However, legislation introduced in 2008 has slightly changed the rules in this area. The law now says that the rights of the trade union section are different depending on whether or not the union is "representative within the company." To be representative within the company a union must meet a number of criteria such as independence and financial transparency. However, the most important factor is whether it has the support of at least 10% of the workforce, as indicated by the votes in the first round of the elections for the works council or employee delegates. Some companies have already had these elections but in others they will not take place until 2013. In companies where new elections have not yet occurred, the existing rules under which any union body that belongs to the five nationally representative unions is representative at company level continue to apply.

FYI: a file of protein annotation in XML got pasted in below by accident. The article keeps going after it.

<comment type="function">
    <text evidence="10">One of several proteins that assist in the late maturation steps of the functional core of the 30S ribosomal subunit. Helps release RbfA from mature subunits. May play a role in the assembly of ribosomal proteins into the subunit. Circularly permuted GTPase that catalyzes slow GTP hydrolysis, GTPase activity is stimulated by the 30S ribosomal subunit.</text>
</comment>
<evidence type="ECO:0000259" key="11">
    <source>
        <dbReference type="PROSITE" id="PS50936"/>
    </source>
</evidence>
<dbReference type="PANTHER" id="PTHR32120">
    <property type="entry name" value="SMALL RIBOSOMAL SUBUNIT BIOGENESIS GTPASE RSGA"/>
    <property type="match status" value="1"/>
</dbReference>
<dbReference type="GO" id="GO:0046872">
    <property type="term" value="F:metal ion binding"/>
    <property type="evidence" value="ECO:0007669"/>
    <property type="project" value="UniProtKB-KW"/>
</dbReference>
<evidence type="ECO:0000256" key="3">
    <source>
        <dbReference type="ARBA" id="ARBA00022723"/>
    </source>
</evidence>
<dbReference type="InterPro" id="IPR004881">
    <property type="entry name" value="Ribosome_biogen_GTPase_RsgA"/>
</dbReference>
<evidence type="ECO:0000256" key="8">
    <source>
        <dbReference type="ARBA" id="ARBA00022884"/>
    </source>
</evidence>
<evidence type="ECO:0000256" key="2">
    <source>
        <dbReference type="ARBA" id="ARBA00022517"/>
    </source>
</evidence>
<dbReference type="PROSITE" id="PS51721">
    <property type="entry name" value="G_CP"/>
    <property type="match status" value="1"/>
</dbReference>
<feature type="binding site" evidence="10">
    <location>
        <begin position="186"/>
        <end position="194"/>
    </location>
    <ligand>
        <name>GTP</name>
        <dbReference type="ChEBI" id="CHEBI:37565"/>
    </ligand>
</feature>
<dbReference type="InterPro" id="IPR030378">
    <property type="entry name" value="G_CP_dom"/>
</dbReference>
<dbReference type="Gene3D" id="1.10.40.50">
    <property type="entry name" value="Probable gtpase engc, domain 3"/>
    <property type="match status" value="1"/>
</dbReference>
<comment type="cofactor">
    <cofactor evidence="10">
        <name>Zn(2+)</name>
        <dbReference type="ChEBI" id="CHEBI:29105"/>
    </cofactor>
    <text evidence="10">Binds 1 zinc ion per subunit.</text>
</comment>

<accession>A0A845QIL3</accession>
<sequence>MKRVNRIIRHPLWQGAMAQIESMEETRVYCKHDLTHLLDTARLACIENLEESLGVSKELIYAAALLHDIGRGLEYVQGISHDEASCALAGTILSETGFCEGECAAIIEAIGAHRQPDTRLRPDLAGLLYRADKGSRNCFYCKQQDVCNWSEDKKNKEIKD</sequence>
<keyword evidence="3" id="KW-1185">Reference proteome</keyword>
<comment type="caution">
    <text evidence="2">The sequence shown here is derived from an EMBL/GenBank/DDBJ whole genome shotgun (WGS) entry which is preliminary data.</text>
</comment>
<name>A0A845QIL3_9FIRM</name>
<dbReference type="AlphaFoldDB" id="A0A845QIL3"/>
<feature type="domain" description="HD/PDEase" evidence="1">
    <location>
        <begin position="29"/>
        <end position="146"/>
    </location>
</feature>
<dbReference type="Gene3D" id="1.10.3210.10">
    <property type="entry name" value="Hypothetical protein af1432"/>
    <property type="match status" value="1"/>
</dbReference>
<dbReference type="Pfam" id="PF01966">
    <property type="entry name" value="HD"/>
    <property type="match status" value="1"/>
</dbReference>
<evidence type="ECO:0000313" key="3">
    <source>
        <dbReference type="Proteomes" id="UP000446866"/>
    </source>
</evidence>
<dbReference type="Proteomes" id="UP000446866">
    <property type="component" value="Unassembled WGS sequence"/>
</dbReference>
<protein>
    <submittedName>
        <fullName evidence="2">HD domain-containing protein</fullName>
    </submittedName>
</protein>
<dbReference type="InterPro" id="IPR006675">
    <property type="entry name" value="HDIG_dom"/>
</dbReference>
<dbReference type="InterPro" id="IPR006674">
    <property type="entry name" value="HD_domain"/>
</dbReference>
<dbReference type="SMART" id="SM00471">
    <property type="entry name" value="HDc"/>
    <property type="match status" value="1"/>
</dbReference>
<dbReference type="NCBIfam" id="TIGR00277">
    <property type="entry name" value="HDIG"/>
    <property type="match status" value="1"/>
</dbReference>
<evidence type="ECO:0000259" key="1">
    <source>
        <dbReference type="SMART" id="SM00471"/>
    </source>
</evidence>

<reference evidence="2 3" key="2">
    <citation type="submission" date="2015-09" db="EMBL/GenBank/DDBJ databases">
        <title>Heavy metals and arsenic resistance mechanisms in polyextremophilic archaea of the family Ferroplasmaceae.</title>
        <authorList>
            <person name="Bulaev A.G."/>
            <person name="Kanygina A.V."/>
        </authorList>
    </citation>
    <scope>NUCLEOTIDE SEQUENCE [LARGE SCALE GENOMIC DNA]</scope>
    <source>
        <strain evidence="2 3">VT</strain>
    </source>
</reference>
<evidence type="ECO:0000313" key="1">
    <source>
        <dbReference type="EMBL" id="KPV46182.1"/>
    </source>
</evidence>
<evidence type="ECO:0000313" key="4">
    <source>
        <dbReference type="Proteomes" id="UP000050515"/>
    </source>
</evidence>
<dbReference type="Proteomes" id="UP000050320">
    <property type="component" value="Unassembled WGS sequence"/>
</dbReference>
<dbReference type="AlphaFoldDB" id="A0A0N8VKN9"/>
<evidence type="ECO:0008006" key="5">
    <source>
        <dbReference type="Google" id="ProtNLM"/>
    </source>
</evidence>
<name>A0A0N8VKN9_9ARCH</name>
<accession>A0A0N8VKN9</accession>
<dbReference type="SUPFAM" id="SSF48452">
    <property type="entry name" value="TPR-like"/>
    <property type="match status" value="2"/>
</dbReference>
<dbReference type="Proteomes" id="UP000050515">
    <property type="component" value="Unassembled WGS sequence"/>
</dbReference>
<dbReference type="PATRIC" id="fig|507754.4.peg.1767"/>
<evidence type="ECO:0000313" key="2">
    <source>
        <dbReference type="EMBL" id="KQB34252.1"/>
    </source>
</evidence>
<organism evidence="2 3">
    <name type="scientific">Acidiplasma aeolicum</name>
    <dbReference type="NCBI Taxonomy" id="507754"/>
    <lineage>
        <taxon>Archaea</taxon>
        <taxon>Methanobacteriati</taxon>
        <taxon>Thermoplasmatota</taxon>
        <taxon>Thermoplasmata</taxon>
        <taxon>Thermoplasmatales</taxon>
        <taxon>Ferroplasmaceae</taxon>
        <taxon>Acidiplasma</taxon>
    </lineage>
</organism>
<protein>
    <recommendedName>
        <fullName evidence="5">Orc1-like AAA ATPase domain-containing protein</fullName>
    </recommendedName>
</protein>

French trade unions

In France only 9% of the total number of workers belongs to a registered trade union; this is slightly lower than nearly 31% of Britain's workers. The Capital Gains tax is less than a third in composition as compared to Industrial metal workers union in Germany. The CGT has lost two-thirds of its membership since the 1970s. Union clout is now concentrated in the public sector: one in four energy workers is a union member, but in the private sector union penetration is as low as 6%. (Linda, 1995)

The influence wielded by the French unions is primarily due to its entrenched statutory role. In France issues to do with unemployment is dealt with by an independent body called the UNEDIC which is the unemployment branch of the social securities, the body has since 1958 fixed the rate and duration of benefits through direct negotiation with the unions. The councils are financed by companies so as to enable them pay their staff. The companies also give the councils a budget of about 2% for their social activities